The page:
Understanding Robert Coover

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Univ of South Carolina Press, 2003 - Literary Criticism - 301 pages
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This text takes on the work of Robert Coover, a major figure of postmodern metafiction. In an analysis of Coover's short stories and novels, it demonstrates how Coover writes in several different modes that cross over into one another.

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Robert Coover, a man of infinite imagination, gets an interpreter here with very little. Although Mr. Evenson is capable of telling his reader what happens in Coover's work, he is helpless to explain or illuminate his subject. Let a single example suffice.
In the short story "The Brother", Noah's down-home salt-of-the-earth brother tells how he helped build the ark only to have Noah heartlessly turn his back on him and his wife when the flood comes. Although short on Cooverish dazzle, "The Brother" is nonetheless brilliant. A familiar and simple tale, simply told, its effect is immense, exponentially powerful, cosmic really. But here's Evenson on "The Brother":
"Coover wants to suggest there may be another side to the story, a side that does not get recorded in the Bible and which may call in question the ethical nature of Noah's actions. In this interpretation the story is recast as a betrayal of one brother by another. As told from Noah's brother's viewpoint, the story of the Deluge seems closer to the Cain and Abel story. Telling it this way forces us to think about those destroyed in the flood rather than rejoicing over the handful who were saved." Clunk, clunk, clunk.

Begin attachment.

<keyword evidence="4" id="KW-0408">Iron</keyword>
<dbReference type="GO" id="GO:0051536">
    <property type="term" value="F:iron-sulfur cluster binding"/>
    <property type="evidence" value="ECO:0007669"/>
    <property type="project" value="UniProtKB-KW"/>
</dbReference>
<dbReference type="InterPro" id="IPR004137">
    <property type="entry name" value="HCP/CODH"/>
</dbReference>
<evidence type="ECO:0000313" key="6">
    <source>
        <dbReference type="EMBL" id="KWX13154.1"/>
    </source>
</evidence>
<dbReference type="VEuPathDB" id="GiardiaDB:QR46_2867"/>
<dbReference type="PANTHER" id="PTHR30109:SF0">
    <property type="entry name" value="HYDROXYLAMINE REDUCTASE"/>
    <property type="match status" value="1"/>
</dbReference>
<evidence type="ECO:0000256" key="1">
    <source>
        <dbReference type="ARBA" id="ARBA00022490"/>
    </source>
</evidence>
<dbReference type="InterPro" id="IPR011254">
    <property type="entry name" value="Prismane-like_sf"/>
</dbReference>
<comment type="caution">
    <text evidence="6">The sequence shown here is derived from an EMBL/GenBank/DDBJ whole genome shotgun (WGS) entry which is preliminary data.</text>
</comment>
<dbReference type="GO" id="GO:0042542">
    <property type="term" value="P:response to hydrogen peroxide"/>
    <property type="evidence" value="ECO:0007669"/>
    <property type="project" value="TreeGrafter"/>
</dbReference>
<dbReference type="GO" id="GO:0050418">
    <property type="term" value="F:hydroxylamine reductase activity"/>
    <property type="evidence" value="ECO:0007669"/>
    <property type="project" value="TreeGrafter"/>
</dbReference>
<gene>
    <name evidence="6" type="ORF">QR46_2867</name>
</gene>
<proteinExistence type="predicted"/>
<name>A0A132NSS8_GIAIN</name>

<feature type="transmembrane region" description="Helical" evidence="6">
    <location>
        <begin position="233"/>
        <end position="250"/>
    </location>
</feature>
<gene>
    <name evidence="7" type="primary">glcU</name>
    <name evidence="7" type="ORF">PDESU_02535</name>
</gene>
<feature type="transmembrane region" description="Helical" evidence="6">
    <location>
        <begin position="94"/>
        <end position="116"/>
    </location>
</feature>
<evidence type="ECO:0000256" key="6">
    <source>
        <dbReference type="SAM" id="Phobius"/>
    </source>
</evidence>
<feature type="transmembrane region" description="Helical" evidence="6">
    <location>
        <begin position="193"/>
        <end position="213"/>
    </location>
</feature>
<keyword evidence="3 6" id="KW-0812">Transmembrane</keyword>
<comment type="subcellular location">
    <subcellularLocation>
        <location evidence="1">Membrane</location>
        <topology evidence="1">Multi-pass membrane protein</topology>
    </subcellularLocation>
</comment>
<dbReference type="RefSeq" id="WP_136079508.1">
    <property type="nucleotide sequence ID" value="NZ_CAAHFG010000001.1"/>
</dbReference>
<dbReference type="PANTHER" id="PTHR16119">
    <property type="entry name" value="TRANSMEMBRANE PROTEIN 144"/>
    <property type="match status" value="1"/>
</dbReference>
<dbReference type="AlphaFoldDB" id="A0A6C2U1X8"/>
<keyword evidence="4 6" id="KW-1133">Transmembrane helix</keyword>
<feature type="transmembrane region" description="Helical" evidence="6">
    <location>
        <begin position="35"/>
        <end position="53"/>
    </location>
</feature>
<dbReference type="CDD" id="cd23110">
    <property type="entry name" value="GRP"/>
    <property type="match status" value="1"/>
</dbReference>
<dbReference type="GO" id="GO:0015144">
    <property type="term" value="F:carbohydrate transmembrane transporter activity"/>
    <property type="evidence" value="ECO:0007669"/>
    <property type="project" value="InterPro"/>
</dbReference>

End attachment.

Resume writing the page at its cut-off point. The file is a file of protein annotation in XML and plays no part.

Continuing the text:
Well, it hasn't forced Mr. Evenson to think very much. The story isn't really about Noah's moral shortcomings. He's just following orders. It's God who comes up short. He's the twisted creep in this picture, and by telling the story simply in that domestic contemporary vernacular Robert Coover makes it plain as can be, even if Mr. Evenson doesn't get it. If the flood story is any index, the biblical god is a monstrously cruel and vengeful tyrant, with little inclination for mercy or forgiveness or compassion or even common decency, so it doesn't say much for whoever dreamed up the original and foisted it on believers, much less those who think Noah a fine example today and would use him to teach children obedience. Oh, it makes you think, all right. Makes me think about the Noah story being part of the backbone of western culture and what a nasty piece of work that god is, made in man's image; no wonder even wholesale slaughter is deemed perfectly moral if it's in service of someone's notion of the divine. That's how you get the horrors of the Thirty Years War as well as those of The War on Terror. But Mr Evenson doesn't go beyond thinking Noah might be morally questionable and that our rejoicing could be misplaced.
Robert Coover really deserves far better.

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About the author (2003)

Brian Evenson is the author of five books of fiction. He is a senior editor for Conjunctions magazine and the director of creative writing at the University of Denver. Evenson lives in Denver

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